European Major Currencies Strengthen as USD Softens
The euro recovers today, together with Swiss franc and British pound. European major currencies remain the strongest ones. Today’s data showed, that Eurozone CPI was finalized at 1.9% yoy in November, down from 2.2% yoy in October. It is still notable improvement from 1.5% yoy in November 2017. Core CPI was finalized at 1.0% yoy.
US dollar weakens today, as investors are cautious ahead of FOMC rate decision, statement, and economic projections to be released on Wednesday. The Fed begins its two-day meeting on Tuesday and is expected to raise interest rates for the fourth time in 2018. All attention will be focused on signals about the pace of further tightening and the Fed's sense of how the economy holds in terms of the US-China trade conflict and the volatility of the global financial market.
The dollar was also pressured by weaker than expected manufacturing data. US Empire State manufacturing index fell sharply to 10.9 in December, down from 23.3 in November and missed expectation of 20.1. That’s also the lowest level since May 2017.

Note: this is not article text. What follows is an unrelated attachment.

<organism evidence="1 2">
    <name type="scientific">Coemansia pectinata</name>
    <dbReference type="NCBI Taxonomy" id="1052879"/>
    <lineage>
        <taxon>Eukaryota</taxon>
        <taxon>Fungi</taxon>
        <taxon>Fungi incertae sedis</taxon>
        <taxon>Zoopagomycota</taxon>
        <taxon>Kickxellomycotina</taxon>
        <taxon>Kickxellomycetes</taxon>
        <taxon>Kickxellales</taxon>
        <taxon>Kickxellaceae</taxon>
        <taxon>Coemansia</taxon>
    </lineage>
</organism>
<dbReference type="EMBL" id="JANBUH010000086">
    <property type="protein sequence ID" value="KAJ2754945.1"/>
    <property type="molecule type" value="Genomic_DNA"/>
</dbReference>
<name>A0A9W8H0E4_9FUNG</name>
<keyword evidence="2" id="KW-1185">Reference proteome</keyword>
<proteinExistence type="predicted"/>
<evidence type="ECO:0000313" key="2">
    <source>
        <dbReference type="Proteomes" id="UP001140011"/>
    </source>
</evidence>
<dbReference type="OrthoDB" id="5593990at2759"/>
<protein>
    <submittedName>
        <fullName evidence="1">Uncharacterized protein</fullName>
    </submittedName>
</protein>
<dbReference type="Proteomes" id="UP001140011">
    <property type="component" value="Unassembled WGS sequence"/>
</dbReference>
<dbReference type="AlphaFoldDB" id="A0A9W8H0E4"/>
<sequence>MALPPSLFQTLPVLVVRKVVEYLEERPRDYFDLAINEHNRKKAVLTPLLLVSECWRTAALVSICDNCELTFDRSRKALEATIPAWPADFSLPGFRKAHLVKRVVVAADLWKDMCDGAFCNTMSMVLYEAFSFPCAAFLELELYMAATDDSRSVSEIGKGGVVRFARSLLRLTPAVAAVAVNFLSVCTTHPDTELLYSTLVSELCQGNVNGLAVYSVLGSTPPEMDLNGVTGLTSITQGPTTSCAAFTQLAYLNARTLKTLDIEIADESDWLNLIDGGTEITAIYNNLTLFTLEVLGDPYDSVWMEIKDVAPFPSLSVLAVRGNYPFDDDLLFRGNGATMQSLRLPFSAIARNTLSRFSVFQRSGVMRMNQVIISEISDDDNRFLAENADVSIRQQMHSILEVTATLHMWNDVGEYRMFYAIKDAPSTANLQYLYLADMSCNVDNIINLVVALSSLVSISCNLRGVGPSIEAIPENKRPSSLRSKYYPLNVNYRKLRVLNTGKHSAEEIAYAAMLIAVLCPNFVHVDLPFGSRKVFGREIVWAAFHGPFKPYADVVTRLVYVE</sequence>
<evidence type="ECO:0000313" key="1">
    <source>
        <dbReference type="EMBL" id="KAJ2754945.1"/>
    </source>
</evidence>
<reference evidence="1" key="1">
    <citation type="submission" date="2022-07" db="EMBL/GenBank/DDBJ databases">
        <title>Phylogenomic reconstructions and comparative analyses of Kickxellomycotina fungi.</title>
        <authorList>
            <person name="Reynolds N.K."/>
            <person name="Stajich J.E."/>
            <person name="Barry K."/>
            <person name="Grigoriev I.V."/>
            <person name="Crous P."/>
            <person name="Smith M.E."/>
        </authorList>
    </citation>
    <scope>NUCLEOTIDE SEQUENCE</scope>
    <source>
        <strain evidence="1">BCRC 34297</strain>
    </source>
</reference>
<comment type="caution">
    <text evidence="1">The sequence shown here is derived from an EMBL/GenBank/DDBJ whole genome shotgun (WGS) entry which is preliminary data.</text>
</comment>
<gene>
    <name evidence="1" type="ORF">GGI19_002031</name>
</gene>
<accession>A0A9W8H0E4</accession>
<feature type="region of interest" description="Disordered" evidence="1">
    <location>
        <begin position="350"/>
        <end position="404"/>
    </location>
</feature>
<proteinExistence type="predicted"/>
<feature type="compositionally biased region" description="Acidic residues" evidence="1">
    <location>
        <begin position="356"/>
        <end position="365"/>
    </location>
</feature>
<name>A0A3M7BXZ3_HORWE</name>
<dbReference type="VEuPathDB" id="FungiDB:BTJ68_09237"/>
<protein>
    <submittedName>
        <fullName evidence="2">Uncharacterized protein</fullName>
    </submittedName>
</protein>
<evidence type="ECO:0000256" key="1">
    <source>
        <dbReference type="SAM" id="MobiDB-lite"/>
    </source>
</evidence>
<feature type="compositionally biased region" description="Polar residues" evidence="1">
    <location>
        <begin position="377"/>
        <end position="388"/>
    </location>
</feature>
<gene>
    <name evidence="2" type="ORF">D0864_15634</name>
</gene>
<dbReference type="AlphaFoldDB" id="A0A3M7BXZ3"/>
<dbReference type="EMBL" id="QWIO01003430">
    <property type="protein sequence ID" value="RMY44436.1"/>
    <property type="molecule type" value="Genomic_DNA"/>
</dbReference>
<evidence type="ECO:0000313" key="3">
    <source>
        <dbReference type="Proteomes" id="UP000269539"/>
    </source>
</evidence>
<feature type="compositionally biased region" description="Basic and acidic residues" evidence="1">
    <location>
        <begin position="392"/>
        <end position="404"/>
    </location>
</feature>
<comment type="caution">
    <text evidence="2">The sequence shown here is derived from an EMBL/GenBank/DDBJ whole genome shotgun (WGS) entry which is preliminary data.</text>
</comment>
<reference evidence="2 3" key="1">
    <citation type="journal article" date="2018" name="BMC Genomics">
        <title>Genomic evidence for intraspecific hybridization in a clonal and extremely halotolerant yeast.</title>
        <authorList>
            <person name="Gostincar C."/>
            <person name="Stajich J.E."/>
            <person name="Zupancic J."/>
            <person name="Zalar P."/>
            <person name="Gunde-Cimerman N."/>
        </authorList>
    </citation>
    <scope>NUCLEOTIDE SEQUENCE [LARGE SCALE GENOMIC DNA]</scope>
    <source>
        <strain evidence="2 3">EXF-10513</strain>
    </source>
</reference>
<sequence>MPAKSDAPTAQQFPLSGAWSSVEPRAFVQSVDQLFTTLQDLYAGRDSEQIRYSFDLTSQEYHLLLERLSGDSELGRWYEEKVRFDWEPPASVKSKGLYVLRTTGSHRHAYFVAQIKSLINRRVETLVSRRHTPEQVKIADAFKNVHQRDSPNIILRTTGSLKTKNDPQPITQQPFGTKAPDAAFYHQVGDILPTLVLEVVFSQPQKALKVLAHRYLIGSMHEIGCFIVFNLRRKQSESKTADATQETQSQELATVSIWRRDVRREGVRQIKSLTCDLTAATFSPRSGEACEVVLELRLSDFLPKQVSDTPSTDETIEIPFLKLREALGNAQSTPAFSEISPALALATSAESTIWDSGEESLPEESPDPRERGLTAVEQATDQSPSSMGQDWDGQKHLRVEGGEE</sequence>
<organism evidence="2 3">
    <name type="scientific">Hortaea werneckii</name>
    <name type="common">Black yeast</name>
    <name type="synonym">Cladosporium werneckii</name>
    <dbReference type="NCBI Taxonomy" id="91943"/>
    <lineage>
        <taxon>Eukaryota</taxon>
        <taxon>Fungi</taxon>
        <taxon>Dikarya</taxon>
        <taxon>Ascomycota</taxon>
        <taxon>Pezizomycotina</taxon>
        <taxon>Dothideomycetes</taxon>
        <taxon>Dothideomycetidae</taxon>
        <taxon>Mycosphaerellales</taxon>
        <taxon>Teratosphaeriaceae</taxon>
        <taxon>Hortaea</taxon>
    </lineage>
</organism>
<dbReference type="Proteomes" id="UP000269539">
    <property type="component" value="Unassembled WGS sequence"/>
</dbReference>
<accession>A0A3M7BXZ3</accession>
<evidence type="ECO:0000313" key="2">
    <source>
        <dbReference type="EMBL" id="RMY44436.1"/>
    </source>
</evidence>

On stock markets, FTSE lost 0.69%, DAX fell 0.94% and CAC dropped 0.85%. Earlier in Asia, Nikkei closed up 0.62%, Singapore Strait Times added 1.21%. But Hong Kong HSI dropped 0.03% while China Shanghai SSE gained 0.16%.
The Italian coalition government agreed on the "numbers and content" of the budget, which it will offer to Brussels to avoid disciplinary measures in connection with plans to increase spending on the deficit next year. The leaders of the coalition government sounded optimistic that they would eventually avoid disciplinary actions by the EU over its 2019 budget.
IMF mission chief for Japan Paul Cashin said that the Bank of Japan must retain its massive incentive, despite rising costs, including the burden on regional banks of almost zero rates. Meanwhile, IMF Director of Asia and Pacific department Changyong Rhee indicated that US-China trade war is already having an impact on business confidence and investment in Asia. In particular, he said Japan and South Korea could be among the those hardest hit due to reliance on exports to China.